While the costs of national standards are apparent, the benefits are dubious. Advocates of Common Core often point to the fact that many of the nations that outperform the United States on international standardized tests, like the Programme or International Student Assessment (PISA), have national standards. However, as my Cato Institute colleague Neal McCluskey detailed in his report Behind the Curtain: Assessing the Case for National Curriculum Standards, it is also true that most of the nations that underperform the United States have national standards. There is no correlation between having national standards and producing high‐performing students. Moreover, most of these nations are much smaller and more demographically homogenous. Indeed, the only two large and diverse nations to consistently outperform the U.S. are Canada and Australia, neither of which has had national standards (though Australia is now in the process of developing and implementing them).3
By contrast, there is compelling evidence that educational freedom and choice improve student outcomes. Domestically, 11 of 12 random‐assignment studies—the gold standard of social science research—found that educational choice programs, like Ohio’s school voucher programs, improved outcomes for some or all categories of students.4 Globally, my boss Andrew J. Coulson has examined the results of over 150 international, statistical comparisons of education systems. His study found that private‐sector schools consistently outperform government‐run schools, and that the most market‐like and least regulated education systems performed the best.5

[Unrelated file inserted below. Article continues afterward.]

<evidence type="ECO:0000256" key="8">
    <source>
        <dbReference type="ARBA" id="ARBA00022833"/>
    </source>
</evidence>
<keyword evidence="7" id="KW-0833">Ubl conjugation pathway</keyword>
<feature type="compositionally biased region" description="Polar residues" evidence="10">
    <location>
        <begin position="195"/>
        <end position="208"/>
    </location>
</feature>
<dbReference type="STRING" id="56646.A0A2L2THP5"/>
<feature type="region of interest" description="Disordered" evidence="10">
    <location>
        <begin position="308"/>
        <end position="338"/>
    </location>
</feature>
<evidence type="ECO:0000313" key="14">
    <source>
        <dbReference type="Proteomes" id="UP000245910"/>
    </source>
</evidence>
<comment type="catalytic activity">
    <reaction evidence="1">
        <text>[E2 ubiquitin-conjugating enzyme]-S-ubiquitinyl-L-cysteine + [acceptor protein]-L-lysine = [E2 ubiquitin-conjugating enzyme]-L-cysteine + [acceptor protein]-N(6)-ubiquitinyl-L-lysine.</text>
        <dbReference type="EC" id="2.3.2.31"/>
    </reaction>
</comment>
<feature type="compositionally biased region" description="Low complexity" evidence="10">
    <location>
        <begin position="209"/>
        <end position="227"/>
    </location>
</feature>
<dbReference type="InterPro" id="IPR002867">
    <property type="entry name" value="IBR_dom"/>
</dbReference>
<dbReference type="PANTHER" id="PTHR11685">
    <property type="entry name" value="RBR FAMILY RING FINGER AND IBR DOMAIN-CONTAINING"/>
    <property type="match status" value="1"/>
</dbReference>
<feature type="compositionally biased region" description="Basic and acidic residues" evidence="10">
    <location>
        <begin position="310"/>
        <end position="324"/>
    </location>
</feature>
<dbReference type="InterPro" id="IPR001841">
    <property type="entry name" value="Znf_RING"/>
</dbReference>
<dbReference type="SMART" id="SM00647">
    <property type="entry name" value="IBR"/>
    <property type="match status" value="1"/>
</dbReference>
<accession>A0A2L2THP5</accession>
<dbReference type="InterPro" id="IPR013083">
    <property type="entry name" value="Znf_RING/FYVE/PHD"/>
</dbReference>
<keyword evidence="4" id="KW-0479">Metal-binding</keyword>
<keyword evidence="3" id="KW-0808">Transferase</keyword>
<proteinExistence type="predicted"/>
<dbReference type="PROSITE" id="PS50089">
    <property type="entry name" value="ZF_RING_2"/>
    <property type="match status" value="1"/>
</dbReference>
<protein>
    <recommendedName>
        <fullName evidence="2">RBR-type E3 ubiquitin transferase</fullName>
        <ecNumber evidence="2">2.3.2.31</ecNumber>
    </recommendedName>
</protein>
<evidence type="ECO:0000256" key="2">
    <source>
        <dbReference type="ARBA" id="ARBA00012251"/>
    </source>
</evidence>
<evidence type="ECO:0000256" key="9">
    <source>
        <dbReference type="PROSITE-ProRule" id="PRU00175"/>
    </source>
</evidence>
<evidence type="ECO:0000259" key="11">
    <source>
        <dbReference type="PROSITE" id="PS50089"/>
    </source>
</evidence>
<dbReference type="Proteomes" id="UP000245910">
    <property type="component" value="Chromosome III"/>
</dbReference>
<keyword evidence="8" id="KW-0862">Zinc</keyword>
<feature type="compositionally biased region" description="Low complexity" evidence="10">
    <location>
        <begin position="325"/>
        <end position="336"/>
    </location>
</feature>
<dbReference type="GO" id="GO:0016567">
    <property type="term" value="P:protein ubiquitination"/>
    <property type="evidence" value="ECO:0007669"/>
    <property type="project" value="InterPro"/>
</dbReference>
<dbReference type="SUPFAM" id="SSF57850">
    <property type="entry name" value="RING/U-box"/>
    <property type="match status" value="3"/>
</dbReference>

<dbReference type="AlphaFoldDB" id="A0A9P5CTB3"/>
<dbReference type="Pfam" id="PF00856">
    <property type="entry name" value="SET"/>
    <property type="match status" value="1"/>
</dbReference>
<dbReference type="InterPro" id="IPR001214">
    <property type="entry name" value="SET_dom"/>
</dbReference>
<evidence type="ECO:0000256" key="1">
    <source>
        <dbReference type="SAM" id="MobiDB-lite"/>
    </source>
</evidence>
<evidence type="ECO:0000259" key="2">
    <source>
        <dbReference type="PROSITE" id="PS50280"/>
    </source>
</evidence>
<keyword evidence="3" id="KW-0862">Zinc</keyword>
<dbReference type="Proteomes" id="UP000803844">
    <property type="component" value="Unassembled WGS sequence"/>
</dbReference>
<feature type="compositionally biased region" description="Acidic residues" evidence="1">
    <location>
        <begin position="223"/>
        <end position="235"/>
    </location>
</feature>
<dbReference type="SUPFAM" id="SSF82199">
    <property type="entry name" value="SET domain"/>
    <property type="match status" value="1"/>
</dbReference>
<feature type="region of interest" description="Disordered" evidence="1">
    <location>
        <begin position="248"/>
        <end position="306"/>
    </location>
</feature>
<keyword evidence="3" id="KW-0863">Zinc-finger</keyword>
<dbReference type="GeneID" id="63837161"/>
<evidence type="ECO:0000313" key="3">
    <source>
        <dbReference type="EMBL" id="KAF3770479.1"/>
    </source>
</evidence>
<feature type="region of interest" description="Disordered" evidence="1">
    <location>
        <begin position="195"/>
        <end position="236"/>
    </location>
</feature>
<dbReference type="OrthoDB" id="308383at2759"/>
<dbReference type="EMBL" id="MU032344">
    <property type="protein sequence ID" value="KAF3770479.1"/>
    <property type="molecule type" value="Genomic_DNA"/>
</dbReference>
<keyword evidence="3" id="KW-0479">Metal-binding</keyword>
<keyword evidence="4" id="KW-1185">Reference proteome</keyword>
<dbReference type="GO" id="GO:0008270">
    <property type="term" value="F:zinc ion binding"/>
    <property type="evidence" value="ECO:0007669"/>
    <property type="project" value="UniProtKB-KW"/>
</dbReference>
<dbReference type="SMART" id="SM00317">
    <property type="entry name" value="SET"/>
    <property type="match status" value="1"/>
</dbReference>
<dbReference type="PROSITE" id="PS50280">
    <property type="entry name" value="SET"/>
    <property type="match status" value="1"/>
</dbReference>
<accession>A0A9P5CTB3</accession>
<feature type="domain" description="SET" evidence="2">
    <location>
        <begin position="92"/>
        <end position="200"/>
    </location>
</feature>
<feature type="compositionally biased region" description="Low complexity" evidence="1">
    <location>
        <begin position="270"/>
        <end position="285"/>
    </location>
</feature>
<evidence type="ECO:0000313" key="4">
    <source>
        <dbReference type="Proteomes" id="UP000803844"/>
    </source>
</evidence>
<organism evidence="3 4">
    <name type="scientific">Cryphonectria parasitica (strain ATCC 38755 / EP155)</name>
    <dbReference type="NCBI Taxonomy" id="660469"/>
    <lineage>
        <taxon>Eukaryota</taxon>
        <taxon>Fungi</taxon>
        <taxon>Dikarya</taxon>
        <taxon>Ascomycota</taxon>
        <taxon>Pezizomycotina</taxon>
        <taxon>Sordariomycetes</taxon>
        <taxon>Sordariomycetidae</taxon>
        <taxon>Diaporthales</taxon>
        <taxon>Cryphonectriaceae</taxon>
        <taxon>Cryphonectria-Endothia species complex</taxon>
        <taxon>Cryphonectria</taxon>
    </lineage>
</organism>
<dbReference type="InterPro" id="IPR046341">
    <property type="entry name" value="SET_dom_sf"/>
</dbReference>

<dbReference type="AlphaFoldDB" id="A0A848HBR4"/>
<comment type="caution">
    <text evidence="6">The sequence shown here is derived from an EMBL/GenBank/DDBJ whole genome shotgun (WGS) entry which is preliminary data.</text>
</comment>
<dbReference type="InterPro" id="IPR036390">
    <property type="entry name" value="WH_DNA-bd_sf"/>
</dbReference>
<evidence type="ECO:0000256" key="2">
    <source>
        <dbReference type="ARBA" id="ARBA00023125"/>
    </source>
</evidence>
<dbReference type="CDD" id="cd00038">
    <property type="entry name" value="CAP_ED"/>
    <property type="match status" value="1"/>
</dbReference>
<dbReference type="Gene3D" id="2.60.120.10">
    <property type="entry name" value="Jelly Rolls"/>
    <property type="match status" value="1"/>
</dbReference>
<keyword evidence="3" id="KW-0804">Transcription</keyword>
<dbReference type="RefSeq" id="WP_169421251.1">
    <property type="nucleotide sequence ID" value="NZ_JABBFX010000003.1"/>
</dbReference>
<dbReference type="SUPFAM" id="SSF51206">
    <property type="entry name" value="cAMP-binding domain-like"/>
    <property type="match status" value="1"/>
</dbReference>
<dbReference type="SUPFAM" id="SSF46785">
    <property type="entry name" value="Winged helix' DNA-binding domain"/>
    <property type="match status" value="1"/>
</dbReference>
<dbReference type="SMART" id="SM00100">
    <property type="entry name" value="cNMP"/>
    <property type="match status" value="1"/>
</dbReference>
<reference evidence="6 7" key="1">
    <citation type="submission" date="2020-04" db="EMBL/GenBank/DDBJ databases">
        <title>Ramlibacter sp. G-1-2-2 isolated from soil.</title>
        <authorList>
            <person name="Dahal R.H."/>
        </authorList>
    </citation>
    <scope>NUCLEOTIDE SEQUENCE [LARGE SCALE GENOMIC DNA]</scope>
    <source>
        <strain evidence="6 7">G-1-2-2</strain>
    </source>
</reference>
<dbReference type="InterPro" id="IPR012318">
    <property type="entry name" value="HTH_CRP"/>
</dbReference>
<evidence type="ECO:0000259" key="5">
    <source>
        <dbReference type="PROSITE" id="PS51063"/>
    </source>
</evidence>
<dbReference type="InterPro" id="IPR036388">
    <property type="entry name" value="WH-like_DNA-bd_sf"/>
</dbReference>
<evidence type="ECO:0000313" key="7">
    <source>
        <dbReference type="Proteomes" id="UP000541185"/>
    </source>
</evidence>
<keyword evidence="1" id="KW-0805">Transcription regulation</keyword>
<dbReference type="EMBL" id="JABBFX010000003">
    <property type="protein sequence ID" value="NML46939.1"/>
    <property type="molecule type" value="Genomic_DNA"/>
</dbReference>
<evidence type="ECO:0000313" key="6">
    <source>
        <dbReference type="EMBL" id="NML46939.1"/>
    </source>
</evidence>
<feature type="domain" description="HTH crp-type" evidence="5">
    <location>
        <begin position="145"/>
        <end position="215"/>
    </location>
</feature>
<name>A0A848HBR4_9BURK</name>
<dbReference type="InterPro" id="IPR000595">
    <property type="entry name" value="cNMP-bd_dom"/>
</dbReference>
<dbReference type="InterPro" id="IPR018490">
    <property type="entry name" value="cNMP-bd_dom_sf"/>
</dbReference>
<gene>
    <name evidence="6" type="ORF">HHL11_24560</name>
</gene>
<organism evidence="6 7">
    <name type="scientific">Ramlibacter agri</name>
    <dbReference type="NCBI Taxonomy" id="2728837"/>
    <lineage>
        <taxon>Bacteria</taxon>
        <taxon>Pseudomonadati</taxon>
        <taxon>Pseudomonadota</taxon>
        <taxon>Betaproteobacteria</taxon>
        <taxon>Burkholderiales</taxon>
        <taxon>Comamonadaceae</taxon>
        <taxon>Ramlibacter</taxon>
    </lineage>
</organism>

Educational choice fosters innovation and diversity by putting parents in charge. That gives space to providers to develop new ways of educating diverse children that might not fit the pre‐existing mold. Parents can choose schools offering an education that is traditional or progressive, content‐rich or skills‐based, STEM‐focused or liberal arts. They can choose schools that offer Saxon math or Singapore math, that are Montessori, Waldorf, Reggio, and so on. Parents can then evaluate which approaches work best for their children and which do not. Over time, as Coulson’s evidence suggests, this market process weeds out ineffective approaches and encourages the proliferation of more effective approaches.
All children are unique. There is no reason to expect that all students who happened to be born in the same year should proceed at the same pace in every subject. Moreover, there is no single best way to educate a child or to measure educational progress. The absence of government‐imposed standards does not imply a lack of any standards at all. Rather, it would create space for competing standards.
Mr. Chairman, honorable members of the committee, if you want to foster diversity and innovation in education, the answer lies not in greater standardization and conformity, but in greater freedom and choice. And if you want to strengthen accountability, the best form of accountability is directly to parents who are empowered to choose the education providers that best meet their children’s needs—and leave those that do not.
Thank you and I look forward to your questions.
1Jay P. Greene, “The Political Virtue of Choice,” Jay P. Greene’s Blog. May 13, 2014. http://jaypgreene.com/2014/05/13/the-political-virtue-of-choice/
2James Shuls, “Constructive Criticism for Common Core Constructivism Deniers,” Jay P. Greene’s Blog. March 21, 2013. http://jaypgreene.com/2013/03/21/constructive-criticism-for-common-core-constructivism-deniers/
3For a break down of the testing data, see Neal McCluskey, “Behind the Curtain: Assessing the Case for National Curriculum Standards,” Cato Policy Analysis no. 661, February 17, 2010, pp. 8–9.
4Greg Forster, “Win‐Win Solution: The Empirical Evidence on School Choice,” Friedman Foundation for Educational Choice. April 17, 2013.
5Andrew Coulson, “Comparing Public, Private and Market Schools: The International Evidence,” The Journal of School Choice, Vol. 3, 2009, pp. 31–54.